edu180atl emily anderson 11.4.2011
This morning, as I sat amid my ten bubbly, YouTube-entranced ninth grade advisees during homeroom, I was surprised by the appearance of tears at my door. One of my brightest and most conscientious students stood there, anxiety reverberating from her body as tears began to well. We scooted out into the hallway where, after a quick hug, she explained to me that with six tests and a project over a period of just a few days, she just wasn’t prepared to give her presentation in my class.
Although we quickly came to an arrangement that seemed to bring a bit of relief, the image of this diligent, focused young woman, overwhelmed to the point of tears with schoolwork, popped into my mind again and again today. The high school years are bound to present academic and emotional challenges at any rigorous educational institution. Still, our conversation was a reminder not only of how harried our modern, urban lives can be—whether we are balancing tests and projects, or jobs and families—but also the incongruence of pushing our students to be creative producers and higher-order thinkers when they are often just trying to surmount the next test on the syllabus. This student’s regrettable anxiety became a poignant reminder for me that a slower tempo just might be a crucial component for the authentic, creative learning we are all striving to provoke.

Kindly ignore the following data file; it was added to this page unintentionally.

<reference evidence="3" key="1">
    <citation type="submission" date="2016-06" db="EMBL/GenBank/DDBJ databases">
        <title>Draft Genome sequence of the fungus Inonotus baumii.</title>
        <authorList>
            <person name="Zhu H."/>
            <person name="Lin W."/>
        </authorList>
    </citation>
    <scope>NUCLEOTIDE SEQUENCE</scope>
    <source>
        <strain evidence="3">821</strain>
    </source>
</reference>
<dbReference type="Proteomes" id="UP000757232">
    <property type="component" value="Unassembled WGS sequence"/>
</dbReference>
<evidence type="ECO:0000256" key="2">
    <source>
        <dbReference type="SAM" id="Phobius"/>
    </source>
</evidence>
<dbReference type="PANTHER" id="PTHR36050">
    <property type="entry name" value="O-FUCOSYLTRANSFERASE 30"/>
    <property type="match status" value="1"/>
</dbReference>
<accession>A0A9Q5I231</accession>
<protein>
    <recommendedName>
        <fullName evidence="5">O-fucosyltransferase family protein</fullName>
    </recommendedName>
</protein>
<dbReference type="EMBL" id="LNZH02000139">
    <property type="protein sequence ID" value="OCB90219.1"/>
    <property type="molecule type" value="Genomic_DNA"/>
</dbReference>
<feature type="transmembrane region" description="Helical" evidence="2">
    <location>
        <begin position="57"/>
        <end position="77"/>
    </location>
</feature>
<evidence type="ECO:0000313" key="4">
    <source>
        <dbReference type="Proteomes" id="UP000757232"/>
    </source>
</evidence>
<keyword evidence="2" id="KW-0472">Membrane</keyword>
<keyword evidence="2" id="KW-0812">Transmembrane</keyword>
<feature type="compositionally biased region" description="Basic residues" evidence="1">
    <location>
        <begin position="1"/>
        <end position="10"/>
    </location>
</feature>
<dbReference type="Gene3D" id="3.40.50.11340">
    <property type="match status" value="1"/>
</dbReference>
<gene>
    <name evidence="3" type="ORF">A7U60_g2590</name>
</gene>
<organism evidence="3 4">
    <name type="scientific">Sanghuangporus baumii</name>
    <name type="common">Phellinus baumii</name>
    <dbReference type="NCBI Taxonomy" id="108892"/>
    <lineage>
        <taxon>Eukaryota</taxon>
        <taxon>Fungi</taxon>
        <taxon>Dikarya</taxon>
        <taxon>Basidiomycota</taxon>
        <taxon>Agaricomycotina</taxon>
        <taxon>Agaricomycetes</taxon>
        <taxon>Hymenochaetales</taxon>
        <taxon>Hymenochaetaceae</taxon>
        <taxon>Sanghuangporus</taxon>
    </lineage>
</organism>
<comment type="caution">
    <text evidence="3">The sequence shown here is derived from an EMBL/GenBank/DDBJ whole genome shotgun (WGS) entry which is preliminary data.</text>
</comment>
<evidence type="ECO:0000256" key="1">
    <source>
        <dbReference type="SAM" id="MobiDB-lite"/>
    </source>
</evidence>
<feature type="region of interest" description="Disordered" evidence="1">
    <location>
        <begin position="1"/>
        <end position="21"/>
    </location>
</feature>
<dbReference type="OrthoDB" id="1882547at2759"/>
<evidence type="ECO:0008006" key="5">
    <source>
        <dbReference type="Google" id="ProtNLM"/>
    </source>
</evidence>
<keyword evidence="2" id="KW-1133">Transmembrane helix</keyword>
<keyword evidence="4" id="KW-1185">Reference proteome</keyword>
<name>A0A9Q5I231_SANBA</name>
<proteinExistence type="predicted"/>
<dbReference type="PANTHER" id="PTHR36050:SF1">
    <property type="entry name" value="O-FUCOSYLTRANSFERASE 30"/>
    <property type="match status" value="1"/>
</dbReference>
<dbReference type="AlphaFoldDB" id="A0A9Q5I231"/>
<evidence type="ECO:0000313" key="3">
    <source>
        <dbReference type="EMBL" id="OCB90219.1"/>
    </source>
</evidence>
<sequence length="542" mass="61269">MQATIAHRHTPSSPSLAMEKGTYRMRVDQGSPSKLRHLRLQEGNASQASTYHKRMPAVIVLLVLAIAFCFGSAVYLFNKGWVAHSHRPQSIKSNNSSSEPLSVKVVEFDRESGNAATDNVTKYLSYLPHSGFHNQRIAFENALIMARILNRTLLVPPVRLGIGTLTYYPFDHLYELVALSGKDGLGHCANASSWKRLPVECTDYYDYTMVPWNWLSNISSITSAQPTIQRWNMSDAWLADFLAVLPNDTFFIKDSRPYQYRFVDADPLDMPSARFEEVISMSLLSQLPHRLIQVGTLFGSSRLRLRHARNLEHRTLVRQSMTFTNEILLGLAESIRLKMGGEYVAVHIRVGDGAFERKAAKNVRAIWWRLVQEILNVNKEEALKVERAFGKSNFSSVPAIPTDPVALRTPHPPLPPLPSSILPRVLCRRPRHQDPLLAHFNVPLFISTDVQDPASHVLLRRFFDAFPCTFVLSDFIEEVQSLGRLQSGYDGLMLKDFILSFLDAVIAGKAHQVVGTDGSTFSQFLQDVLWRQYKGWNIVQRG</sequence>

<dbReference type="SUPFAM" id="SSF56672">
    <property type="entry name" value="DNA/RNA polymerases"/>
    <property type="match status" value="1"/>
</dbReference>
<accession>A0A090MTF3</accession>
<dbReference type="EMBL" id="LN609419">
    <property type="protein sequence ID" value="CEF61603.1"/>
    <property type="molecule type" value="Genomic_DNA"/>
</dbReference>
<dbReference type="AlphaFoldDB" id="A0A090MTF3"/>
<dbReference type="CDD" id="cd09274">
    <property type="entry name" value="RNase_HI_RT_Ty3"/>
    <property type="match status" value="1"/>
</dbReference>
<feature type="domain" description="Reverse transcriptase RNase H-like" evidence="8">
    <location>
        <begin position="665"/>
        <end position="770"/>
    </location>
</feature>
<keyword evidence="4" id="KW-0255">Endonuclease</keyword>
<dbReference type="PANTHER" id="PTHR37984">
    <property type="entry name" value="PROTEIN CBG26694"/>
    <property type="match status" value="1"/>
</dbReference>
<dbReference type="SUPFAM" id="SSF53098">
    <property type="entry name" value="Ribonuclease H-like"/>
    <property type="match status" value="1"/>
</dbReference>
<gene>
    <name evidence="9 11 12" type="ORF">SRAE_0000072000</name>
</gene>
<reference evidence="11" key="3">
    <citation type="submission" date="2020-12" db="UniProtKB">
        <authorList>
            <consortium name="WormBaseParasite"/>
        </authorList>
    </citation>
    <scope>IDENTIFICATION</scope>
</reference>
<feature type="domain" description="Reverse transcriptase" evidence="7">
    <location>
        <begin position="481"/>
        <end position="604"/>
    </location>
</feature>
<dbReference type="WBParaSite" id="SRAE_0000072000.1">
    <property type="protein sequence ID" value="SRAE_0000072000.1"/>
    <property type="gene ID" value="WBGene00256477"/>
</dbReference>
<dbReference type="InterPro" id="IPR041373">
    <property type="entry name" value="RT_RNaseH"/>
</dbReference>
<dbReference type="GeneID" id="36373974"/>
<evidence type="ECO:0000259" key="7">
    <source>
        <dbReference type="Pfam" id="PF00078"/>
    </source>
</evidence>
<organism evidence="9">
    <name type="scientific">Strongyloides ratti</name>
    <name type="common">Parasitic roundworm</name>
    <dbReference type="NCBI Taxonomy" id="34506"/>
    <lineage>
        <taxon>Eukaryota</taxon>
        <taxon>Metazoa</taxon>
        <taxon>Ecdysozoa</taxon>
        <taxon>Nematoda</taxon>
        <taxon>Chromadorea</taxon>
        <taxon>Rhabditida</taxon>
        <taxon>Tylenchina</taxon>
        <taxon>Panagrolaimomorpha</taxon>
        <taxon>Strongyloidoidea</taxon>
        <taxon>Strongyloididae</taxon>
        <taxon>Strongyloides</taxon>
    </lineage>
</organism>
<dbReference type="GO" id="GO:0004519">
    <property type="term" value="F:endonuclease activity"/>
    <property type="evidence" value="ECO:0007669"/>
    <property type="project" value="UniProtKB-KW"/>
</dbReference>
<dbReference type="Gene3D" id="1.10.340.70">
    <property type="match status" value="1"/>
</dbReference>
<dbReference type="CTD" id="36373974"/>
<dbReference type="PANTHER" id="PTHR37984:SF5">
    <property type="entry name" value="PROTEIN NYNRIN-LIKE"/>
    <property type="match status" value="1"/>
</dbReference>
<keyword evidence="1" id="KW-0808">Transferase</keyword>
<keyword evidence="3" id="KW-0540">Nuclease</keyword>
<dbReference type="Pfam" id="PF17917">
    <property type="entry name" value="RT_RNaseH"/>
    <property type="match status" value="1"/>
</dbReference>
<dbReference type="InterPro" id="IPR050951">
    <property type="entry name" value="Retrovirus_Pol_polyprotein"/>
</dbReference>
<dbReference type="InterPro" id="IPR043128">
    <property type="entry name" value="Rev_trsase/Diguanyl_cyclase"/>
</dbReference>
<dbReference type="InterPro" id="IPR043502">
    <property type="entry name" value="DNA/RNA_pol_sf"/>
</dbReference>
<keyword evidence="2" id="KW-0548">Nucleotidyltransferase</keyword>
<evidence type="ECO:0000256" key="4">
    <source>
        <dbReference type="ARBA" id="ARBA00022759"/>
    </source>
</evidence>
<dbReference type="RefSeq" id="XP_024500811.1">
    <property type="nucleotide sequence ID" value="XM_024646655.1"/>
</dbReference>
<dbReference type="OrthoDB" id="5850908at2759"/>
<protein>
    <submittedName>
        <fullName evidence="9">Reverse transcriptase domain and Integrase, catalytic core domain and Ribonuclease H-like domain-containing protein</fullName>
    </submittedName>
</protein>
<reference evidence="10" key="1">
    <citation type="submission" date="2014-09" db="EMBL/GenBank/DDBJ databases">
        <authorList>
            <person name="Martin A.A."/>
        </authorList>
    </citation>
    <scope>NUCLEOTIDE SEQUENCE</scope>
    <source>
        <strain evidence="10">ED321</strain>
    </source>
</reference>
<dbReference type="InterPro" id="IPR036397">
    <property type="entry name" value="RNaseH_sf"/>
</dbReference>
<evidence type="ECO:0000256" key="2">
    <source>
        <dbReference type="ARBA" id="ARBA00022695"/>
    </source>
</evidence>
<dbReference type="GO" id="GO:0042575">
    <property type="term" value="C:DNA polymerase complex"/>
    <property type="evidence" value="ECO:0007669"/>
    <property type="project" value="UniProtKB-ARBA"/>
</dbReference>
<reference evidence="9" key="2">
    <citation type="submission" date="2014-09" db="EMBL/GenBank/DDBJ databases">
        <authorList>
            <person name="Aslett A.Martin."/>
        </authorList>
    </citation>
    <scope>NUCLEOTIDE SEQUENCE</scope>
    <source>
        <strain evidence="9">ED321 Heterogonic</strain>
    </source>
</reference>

Emily teaches humanities at a private school in Atlanta. She is amazed that she found a career in which she gets paid to tell great stories and talk about literature every day.